Towards an ethical ecology of international service learning
International Service-Learning (ISL) is a pedagogical activity that seeks to blend student learning with community engagement overseas and the development of a more just society. ISL programmes have grown as educational institutions and non-governmental organizations have sought to achieve the goal of developing ‘global citizens’. However, Service Learning (SL) in general and International Service-Learning (ISL) in particular remain deeply under-theorized. These educational initiatives provide policy-makers with a practical response to their quest for a ‘Big Society’ and present alluring pedagogical approaches for Universities as they react to reforms in Higher Education and seek to enhance both the student learning experience and graduate employability. After outlining the development of ISL in policy and practice, this paper draws on the rich tradition of ISL at one British university to argue that ISL is a form of engagement that has the potential to be ethical in character, although a number of factors are identified that militate against this. The contention is that ISL which promotes rational and instrumental learning represents a deficit model and, therefore, ISL is conceptualized here as a transformative learning experience that evinces distinctly aesthetic and even spiritual dimensions. Upon this theoretical groundwork is laid the foundations for conceptualizing ISL in ways that ensure its ethical integrity.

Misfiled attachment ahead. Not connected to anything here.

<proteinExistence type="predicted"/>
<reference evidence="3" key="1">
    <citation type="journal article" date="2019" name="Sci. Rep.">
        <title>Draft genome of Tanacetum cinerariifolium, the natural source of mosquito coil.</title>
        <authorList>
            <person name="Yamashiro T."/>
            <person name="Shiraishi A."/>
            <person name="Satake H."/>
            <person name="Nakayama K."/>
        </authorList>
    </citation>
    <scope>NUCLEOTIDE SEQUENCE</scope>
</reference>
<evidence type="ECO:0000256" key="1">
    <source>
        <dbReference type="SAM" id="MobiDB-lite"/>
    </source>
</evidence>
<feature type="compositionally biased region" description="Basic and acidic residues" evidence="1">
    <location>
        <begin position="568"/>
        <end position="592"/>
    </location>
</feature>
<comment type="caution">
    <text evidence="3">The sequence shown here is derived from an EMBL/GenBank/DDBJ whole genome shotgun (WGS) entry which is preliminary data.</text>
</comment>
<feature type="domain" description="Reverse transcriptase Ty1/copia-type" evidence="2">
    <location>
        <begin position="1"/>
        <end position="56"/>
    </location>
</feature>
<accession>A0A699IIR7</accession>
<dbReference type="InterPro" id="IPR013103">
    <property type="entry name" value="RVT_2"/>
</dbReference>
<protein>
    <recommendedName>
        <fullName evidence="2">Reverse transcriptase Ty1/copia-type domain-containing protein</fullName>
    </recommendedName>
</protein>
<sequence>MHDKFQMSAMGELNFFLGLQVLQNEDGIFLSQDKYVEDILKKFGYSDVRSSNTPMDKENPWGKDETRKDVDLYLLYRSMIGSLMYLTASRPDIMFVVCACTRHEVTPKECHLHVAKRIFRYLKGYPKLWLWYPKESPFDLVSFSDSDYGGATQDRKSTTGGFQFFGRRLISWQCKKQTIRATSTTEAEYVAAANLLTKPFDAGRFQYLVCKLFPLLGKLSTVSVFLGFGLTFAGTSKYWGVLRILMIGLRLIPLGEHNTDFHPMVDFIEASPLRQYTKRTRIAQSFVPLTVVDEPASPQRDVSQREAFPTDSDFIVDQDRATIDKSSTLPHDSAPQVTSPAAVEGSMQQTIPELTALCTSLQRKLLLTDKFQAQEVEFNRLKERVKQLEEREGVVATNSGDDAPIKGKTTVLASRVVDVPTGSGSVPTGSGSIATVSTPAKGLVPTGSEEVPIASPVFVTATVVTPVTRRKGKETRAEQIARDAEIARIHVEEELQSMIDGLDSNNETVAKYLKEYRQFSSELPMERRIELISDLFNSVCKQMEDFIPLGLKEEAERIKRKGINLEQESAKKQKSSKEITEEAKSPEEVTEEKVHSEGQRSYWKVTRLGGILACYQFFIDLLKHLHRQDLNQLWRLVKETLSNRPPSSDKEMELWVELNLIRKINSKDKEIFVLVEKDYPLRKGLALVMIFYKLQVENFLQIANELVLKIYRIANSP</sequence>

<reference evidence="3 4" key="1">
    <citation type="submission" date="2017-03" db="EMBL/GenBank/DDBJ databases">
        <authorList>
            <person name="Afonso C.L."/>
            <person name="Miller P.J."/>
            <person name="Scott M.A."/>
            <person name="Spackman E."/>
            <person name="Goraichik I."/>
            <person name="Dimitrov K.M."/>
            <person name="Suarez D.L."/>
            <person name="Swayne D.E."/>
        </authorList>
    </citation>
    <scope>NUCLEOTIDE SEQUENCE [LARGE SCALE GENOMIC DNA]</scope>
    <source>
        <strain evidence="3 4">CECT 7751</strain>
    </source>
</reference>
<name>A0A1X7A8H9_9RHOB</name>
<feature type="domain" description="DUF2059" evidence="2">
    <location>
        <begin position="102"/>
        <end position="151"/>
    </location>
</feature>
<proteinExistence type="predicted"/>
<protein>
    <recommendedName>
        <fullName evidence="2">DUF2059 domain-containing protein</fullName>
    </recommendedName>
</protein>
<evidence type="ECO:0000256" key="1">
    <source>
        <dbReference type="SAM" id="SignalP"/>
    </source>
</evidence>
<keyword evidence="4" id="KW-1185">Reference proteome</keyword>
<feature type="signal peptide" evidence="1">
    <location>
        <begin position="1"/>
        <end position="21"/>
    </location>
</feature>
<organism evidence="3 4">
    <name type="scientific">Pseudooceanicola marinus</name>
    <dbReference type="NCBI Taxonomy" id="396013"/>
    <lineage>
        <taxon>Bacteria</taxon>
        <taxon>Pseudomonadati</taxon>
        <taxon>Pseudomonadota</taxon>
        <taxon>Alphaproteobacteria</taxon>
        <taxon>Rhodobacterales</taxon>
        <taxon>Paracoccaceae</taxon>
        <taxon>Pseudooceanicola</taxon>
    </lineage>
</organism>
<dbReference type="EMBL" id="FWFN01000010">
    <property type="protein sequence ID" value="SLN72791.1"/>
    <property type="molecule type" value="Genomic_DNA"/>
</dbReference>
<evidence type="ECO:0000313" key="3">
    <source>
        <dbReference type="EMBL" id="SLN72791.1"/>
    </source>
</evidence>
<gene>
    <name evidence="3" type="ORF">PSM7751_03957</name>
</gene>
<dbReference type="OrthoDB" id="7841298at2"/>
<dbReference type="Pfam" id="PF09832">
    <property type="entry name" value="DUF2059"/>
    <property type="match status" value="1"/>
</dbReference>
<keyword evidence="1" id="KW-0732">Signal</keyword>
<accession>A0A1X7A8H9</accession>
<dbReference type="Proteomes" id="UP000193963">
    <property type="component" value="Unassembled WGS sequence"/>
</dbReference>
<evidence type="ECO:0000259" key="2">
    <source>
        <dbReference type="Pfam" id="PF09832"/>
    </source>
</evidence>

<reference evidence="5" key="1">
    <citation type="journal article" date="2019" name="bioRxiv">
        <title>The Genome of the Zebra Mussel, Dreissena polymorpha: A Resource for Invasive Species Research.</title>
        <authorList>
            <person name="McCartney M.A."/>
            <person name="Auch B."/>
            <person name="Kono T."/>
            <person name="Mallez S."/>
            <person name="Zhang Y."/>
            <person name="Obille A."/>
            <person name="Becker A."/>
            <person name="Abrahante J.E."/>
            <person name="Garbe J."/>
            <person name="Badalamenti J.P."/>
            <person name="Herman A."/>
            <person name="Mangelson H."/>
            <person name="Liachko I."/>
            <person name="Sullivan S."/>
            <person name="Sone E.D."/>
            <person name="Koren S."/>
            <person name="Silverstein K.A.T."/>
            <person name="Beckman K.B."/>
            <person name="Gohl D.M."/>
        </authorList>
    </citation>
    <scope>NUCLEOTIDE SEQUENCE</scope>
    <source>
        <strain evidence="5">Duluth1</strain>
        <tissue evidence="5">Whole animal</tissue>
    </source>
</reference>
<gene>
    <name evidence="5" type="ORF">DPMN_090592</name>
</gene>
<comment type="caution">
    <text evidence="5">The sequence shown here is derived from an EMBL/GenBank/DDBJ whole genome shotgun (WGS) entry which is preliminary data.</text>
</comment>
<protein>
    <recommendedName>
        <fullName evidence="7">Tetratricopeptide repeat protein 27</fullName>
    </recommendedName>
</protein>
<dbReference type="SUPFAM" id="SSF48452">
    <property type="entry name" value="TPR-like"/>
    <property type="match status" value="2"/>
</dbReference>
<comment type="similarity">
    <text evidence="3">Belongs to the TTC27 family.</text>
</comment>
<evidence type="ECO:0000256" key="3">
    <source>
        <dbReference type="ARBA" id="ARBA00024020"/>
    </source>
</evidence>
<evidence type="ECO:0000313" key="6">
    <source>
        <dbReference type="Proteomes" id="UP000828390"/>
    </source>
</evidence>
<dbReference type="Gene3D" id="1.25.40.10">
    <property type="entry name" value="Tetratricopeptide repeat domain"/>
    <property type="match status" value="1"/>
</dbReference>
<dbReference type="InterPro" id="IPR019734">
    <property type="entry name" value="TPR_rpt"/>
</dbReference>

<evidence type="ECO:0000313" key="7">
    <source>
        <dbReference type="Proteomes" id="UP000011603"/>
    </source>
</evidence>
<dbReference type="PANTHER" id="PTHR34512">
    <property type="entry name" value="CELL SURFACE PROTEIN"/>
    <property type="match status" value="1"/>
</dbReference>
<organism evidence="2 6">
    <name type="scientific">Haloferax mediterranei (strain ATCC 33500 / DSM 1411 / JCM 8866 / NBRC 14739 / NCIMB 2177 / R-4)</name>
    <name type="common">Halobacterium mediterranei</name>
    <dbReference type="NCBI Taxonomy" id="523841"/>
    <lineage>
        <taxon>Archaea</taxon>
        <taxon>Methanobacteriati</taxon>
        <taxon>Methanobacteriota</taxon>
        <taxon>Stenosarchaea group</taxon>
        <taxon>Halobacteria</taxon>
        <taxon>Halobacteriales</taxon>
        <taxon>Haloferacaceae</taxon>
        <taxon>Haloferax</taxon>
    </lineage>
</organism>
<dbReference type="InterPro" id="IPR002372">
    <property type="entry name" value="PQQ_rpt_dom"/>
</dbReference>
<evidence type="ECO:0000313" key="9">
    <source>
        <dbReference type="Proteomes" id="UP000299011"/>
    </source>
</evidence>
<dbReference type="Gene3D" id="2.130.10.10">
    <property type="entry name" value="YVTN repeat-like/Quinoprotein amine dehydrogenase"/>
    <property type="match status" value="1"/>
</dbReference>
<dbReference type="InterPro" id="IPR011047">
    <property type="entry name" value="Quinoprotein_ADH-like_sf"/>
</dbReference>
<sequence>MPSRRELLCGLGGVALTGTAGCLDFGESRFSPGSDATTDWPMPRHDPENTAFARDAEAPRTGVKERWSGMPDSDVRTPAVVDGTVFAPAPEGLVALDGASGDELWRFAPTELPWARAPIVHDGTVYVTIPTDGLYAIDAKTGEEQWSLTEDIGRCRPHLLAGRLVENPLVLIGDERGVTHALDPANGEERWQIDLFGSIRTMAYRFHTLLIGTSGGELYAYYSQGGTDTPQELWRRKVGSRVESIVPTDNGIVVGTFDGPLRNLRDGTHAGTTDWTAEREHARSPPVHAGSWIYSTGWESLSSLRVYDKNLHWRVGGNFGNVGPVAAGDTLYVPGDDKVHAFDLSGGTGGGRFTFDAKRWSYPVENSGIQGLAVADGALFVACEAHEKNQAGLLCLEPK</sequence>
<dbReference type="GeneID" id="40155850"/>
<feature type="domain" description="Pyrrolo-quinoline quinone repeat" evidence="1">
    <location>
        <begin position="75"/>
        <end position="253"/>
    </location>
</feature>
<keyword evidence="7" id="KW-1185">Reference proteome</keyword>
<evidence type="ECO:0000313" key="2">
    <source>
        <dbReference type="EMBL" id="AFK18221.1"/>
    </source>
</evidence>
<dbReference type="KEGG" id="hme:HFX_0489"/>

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Document Type: Research Article
Publication date: 2013-08-01